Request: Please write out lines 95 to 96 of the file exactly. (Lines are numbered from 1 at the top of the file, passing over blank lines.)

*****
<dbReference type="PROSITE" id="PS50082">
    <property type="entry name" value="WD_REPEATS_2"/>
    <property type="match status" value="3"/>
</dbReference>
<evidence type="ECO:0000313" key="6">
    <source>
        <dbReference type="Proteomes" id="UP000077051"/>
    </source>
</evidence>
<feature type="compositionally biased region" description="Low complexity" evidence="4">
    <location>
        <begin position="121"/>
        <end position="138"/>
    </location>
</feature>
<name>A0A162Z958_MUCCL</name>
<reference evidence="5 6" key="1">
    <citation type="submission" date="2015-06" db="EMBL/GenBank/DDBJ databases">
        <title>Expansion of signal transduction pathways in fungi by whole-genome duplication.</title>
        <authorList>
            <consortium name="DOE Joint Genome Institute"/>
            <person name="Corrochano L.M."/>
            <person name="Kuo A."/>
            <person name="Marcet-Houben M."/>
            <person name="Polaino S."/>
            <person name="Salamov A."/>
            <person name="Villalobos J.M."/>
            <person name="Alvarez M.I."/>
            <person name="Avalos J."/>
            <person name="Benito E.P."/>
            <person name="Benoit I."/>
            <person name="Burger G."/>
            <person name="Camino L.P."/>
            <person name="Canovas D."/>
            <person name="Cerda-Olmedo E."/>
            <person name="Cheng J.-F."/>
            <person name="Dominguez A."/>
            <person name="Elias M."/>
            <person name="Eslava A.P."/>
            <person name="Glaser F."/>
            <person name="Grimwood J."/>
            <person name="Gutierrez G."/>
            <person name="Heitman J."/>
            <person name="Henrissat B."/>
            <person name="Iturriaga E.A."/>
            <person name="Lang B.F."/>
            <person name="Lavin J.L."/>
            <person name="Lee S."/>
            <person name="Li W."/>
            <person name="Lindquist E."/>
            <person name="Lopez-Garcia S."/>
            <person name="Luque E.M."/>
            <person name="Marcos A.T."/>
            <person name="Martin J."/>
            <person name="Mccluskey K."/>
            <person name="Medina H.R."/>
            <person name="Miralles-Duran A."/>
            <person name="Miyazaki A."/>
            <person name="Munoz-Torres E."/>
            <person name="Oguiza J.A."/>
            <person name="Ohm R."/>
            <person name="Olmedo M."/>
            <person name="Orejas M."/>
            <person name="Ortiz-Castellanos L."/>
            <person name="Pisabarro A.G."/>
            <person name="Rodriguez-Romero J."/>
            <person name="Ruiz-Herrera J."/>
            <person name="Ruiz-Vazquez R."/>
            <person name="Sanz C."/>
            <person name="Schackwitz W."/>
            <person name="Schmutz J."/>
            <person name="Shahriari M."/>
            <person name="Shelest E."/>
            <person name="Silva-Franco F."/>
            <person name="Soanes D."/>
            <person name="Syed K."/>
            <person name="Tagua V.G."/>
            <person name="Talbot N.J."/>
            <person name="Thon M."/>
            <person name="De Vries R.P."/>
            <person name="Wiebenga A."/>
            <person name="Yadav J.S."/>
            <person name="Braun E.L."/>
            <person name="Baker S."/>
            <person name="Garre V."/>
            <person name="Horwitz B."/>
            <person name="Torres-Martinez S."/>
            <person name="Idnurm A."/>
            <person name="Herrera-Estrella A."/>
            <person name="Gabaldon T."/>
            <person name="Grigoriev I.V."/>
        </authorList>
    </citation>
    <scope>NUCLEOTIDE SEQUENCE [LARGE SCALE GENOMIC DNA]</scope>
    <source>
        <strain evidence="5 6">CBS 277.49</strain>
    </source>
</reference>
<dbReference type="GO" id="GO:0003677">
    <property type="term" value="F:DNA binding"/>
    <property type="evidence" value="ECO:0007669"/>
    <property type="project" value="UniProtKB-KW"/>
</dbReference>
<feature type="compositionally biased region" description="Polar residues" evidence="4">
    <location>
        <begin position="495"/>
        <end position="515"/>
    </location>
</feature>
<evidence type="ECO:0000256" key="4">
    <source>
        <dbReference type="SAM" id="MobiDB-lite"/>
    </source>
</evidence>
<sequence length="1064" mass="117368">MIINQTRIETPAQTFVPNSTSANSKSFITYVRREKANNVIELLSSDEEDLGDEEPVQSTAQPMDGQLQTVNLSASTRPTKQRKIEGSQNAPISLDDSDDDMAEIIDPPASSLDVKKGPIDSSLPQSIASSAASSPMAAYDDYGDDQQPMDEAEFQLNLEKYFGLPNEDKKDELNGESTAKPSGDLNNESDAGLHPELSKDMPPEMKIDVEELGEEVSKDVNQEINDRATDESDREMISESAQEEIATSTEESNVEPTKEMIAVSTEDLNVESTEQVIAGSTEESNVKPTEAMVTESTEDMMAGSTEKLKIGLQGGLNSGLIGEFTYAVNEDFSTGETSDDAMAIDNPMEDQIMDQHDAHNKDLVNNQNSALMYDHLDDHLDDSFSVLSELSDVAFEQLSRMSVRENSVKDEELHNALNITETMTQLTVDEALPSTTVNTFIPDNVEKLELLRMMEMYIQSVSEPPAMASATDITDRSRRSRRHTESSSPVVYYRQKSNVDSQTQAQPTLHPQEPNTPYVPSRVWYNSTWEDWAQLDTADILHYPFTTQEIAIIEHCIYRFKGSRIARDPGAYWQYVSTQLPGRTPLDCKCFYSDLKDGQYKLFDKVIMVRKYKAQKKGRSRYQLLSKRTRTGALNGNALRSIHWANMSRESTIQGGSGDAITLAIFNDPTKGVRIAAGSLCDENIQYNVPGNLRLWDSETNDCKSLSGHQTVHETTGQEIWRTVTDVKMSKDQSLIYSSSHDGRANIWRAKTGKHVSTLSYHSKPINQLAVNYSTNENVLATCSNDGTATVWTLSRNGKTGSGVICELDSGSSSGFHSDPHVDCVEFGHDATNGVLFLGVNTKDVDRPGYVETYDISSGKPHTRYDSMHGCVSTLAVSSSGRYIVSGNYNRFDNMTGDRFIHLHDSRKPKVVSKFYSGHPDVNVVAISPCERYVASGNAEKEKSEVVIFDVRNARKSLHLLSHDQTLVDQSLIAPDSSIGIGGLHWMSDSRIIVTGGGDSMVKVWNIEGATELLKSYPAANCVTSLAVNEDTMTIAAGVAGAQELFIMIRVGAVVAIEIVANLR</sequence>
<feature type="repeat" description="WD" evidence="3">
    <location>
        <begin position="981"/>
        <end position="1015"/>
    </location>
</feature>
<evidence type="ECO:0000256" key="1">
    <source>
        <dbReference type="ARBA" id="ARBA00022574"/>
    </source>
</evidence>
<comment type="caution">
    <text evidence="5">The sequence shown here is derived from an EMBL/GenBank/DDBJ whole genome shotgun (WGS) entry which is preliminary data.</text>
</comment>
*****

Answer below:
    <source>
        <strain evidence="5 6">CBS 277.49</strain>